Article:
“I am excited by the potential for a single painting to examine personal history,” writes Aho, referring to Ice Cut (1931) his biennial entry. The painting was inspired by a story of Depression-era ice harvesting in a small New England town that his father recounted on his deathbed. “Told to me as a child countless times,” Aho recalls, “I have been left wondering why he exited with that tale rather than the one about digging the foxhole in the Ardennes forest, or about the fire, or the trip taken to Miami.”
The painter recalls the indelible images his father conjured in the telling: “horse teams, steam, saws, wool coats, old Finns, trains, blocks of ice, lunch boxes, coffee, and, of course, numb fingers.” From this narrative, Aho chose to represent an off-center square cut from thick ice, an image at once bleak and beautiful.
Always painterly in his approach to the motif, Aho extends his brushwork to a new level of expressiveness. One admires the way he renders the ragged edge of the ice, the cut lines for the next blocks, and the black hole’s illusion of profound depth. Guided by memory and emotion, Aho harvests more than ice.
Born in Melrose, Massachusetts, Eric Aho received a master of fine art degree from the Massachusetts College of Art, with graduate and postgraduate studies undertaken at Mass Art, the Instituto Superior de Arte in Havana, Cuba, and the Institute of Art and Design in Lahti, Finland. A former Fulbright fellow, he received the John Koch Award from the National Gallery in 2000. His work is represented by the Alpha Gallery, Boston; DNA Gallery, Provincetown; D.C. Moore Gallery, New York City; and Island Artists Gallery, Islesford, Maine.
Ice Cut (1931), 2008, oil on linen, 50” x 70” .
Dozier Bell Embraces Enigma
In a recent statement about her life and work, Dozier Bell starts off by highlighting her roots in Maine, which stretch back seven generations, and the role they played in shaping her perception of the world. “Physical isolation, the cultural tendency to reticence, and the prominence of the natural world in day-to-day experience,” Bell notes, “fostered habits of thought in which the visual and the unspoken carried a great deal of weight.”
Over time, Bell has developed a signature vision that manifests in darkly romantic images, which are usually northern in both theme and subject. Employing paint, photomontage, and other mediums and means, she has created a body of work that embraces enigma even as it represents the truth of her perceptions, whether she is reflecting on her personal origins or the elegiac vagaries of World War II.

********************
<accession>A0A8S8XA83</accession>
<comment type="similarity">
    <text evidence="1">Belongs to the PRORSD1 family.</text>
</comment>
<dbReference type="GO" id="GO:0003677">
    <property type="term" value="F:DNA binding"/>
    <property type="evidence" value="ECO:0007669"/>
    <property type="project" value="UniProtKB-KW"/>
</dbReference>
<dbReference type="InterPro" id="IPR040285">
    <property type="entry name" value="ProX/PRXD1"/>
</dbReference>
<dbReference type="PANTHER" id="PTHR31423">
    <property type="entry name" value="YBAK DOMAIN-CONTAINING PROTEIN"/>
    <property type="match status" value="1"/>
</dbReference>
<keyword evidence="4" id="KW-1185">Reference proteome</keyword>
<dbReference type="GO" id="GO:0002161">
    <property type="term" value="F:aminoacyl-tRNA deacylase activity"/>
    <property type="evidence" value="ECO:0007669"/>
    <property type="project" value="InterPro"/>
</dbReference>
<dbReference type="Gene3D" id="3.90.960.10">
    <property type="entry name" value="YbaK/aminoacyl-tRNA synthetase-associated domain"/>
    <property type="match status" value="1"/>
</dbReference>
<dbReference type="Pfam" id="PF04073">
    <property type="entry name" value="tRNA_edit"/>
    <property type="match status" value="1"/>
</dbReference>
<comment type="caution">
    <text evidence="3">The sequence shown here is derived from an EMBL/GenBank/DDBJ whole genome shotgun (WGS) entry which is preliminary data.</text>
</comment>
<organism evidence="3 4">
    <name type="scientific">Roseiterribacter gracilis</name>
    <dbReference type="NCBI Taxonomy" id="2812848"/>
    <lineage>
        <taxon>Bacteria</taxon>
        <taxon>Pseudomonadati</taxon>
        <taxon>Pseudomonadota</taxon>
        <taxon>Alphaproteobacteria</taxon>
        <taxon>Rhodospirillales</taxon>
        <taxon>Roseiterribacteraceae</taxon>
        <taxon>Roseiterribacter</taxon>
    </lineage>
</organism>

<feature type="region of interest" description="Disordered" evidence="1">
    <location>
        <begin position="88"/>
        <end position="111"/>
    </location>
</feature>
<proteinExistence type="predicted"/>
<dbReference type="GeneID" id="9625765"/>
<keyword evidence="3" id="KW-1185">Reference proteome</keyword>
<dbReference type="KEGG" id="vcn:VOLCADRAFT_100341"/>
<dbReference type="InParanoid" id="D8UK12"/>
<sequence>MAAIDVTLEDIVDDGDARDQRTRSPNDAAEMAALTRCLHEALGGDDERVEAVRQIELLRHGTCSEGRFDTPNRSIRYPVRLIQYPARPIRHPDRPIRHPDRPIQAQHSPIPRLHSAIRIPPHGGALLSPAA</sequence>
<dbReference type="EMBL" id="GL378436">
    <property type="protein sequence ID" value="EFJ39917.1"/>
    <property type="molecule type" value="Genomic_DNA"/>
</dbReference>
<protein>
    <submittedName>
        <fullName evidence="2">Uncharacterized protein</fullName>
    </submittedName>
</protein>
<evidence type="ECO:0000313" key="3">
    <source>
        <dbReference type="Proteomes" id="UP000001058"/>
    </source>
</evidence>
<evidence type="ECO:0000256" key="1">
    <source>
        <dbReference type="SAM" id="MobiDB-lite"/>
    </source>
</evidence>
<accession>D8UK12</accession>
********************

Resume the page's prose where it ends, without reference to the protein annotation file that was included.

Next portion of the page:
According to the artist, the painting River is based on memories of flying in and out of Maine. Bell waxes eloquent in describing the impression she seeks to convey on the canvas. “The increasing unreality of life on the ground as altitude increases suggests a concomitant emotional detachment from the familiar,” she writes. At the same time, the clouds, “which seem so insubstantial from the earth,” become immediate, their formations appearing “vaguely menacing and incredibly beautiful.”
Perhaps that river writhing across the landscape below is the Androscoggin, which served as the muse for another Lewiston-born painter, Marsden Hartley. Whatever the origin of Bell’s view from on high, we share her appreciation of the menace and the beauty building across the sky.
A resident of Waldoboro, Dozier Bell earned a bachelor’s degree from Smith College and a master of fine arts from the University of Pennsylvania. In addition to numerous fellowships and residencies, Bell has attended the Skowhegan School of Painting and Sculpture. Her drawings are currently on view at the DFN Gallery in New York City, and she will be showing new work at Aucocisco Gallery in October. The Center for Maine Contemporary Art is planning a solo show of her work in 2010.
River, 2008, charcoal on acetate, 3 1/2” x 3 3/4”. Private collection.
For more information, see Resources on page 90.